As its' name suggests, a fixed-rate mortgage is the most stable loan. It offers a fixed interest rate for the entire length of the loan regardless of any economic fluctuations. This is the major benefit of a fixed-rate loan.
Conversely, the pros of a fixed-rate loan are (sometimes) outweighed by the cons because this type of loan is most likely to have a higher interest rate than most any other loan.
However, many people prefer the stability and predictability of a fixed-rate loan, and are willing to pay the price for this "peace of mind." Also, these rates can vary greatly among lenders, and depend mostly upon personal factors -- like a credit score.
I would recommend this type of loan for someone who has great-excellent credit, collateral, and particularly for someone looking to stay in their home for a long period of time.
Adjustable Rate Mortgage:
Generally referred to as an "ARM," this is also very much like its' name in that the interest rate of the mortgage will change over time. Each loan is different, but there is generally a period of time (generally 5 or 7 years) during which the interest rate will stay the same. After this time, the interest rate will be re-adjusted (usually) once a year. The differences in these loans are marked by the varying introductory period during which the rate does not change, and second, how often the rate will be changed.
Another variable in these loans is the "caps" put on the interest rate. Generally, there is an annual (or periodic) "cap," that stops the loan from going over a certain amount each time it's adjusted, and there can also be a lifetime cap on the entire amount of the loan.
While this might sounds like a risky game, it can be surprisingly beneficial. It often means a lower interest rate during the introductory period, and sometimes, for instance, over the last 7 or 8 years, because of the economy's down-turn, many ARM interest rates have gone down. At the same time, of course, if the economic climate were to change in the other direction, the rate would be most likely to rise.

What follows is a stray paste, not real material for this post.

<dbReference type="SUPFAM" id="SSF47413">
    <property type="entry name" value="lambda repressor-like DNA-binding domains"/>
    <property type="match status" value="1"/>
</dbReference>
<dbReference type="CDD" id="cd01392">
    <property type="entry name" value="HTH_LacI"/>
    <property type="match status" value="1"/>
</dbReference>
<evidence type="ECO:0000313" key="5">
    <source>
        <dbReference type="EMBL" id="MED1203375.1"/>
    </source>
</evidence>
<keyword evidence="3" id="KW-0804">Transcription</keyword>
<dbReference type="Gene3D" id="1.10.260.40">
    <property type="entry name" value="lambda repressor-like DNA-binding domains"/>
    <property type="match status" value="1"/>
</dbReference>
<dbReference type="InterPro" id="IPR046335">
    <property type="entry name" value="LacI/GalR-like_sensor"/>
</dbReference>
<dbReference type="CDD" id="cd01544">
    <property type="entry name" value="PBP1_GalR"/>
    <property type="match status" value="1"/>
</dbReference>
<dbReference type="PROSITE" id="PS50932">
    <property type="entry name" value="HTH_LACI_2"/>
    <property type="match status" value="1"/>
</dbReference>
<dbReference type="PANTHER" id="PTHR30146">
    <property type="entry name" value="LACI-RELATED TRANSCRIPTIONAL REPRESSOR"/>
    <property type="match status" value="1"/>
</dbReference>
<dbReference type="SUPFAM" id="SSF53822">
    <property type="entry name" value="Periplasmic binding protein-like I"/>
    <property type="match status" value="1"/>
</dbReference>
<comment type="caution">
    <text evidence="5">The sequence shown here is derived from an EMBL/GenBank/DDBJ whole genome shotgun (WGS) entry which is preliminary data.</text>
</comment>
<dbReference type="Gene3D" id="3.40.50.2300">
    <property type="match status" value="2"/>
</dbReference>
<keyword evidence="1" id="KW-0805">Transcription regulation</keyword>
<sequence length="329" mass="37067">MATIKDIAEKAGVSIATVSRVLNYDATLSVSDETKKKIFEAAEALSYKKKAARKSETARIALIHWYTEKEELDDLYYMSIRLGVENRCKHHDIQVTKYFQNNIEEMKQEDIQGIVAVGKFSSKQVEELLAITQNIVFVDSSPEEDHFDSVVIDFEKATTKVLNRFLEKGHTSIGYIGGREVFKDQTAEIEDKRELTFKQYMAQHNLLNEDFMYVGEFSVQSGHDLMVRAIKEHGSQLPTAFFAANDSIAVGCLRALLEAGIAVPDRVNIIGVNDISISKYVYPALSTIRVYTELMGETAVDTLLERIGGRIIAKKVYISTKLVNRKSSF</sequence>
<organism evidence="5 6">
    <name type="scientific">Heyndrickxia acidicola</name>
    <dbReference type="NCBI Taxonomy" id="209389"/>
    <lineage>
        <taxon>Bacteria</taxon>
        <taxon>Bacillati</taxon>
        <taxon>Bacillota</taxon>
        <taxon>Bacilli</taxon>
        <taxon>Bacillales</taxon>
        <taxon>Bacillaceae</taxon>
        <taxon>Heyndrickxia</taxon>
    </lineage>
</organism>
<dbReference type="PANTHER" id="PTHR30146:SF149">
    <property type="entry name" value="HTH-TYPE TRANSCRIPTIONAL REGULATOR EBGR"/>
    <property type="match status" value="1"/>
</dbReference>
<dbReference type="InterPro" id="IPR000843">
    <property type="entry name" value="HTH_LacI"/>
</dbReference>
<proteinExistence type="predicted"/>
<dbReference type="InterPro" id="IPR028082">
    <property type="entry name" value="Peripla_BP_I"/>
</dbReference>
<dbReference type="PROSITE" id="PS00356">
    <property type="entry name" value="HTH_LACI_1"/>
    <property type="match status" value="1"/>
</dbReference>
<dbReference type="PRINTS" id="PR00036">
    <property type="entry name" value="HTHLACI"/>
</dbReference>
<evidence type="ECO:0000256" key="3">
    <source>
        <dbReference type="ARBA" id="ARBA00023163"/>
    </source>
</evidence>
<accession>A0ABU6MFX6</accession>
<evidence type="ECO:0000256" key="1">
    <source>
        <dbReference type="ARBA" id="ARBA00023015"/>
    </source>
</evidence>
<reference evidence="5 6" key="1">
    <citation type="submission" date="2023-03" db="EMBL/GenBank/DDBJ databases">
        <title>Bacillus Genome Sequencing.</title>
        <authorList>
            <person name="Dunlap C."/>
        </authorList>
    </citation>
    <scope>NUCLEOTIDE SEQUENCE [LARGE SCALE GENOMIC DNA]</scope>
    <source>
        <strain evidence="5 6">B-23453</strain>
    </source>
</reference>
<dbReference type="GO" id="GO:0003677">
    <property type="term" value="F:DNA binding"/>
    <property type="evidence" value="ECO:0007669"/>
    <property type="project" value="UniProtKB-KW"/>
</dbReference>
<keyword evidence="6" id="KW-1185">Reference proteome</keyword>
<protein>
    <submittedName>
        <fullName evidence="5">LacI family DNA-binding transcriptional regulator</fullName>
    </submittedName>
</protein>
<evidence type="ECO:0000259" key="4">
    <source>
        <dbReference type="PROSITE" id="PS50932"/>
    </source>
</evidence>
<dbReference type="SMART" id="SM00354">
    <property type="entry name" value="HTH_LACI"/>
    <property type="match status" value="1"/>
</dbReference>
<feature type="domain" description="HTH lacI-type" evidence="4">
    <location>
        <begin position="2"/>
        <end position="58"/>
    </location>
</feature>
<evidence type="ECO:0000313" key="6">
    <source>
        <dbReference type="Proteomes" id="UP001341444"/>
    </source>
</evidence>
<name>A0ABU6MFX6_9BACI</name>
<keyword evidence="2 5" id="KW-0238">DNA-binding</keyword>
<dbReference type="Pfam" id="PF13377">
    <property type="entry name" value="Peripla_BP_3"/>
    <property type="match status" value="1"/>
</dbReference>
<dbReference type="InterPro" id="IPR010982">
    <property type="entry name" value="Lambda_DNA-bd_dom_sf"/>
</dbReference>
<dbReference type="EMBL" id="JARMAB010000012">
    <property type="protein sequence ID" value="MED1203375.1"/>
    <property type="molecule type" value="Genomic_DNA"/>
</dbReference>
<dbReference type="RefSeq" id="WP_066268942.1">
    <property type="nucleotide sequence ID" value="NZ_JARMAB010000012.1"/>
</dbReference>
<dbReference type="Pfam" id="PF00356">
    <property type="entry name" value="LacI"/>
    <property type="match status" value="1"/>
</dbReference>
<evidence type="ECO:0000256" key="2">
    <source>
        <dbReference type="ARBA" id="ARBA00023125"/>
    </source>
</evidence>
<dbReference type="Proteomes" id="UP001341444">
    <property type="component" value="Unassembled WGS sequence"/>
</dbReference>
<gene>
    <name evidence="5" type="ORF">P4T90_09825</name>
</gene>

Because of the savings during the initial period of the loan, I would recommend this type of loan to someone planning not to stay in a house for the entire length of their loan. Also, if you have a job or are in some way directly effected by certain economic conditions, this might make sense for you.
Interest Only Loans:
For the risk-takers out there... this is the loan for you! An interest only loan, again, like it sounds, means that, well, in the beginning, you will be paying only the interest on the loan. So, this means the initial payments will be lower than probably any other type of loan. It's very similar to an ARM loan, except that the transition from your "introductory period" to your "adjustable period" might hurt a little.
While it does afford many people the option of owning a home maybe sooner than they otherwise would be, it can mean a significant increase later down the line. So while you might save a good deal of money initially, none of the initial payments go toward the actual principal of the loan.
This is a great loan for someone who does not have a lot of income currently, but plans to have some in the future. For instance, if you are on a career track where you know you will be making more money in X amount of years, but are not yet. Or if you want to free up some cash for other investments... this is also a good choice. Also, another good loan for someone not planning to stay long in the house they are purchasing, or for someone planning to "flip" a house and make a profit.
Anne Morgan Pates
Anne Morgan Pates has worked in Real Estate and in Sales & Marketing since 2012. She currently runs her own Marketing business, FXBG Real Estate &.Small Business Marketing.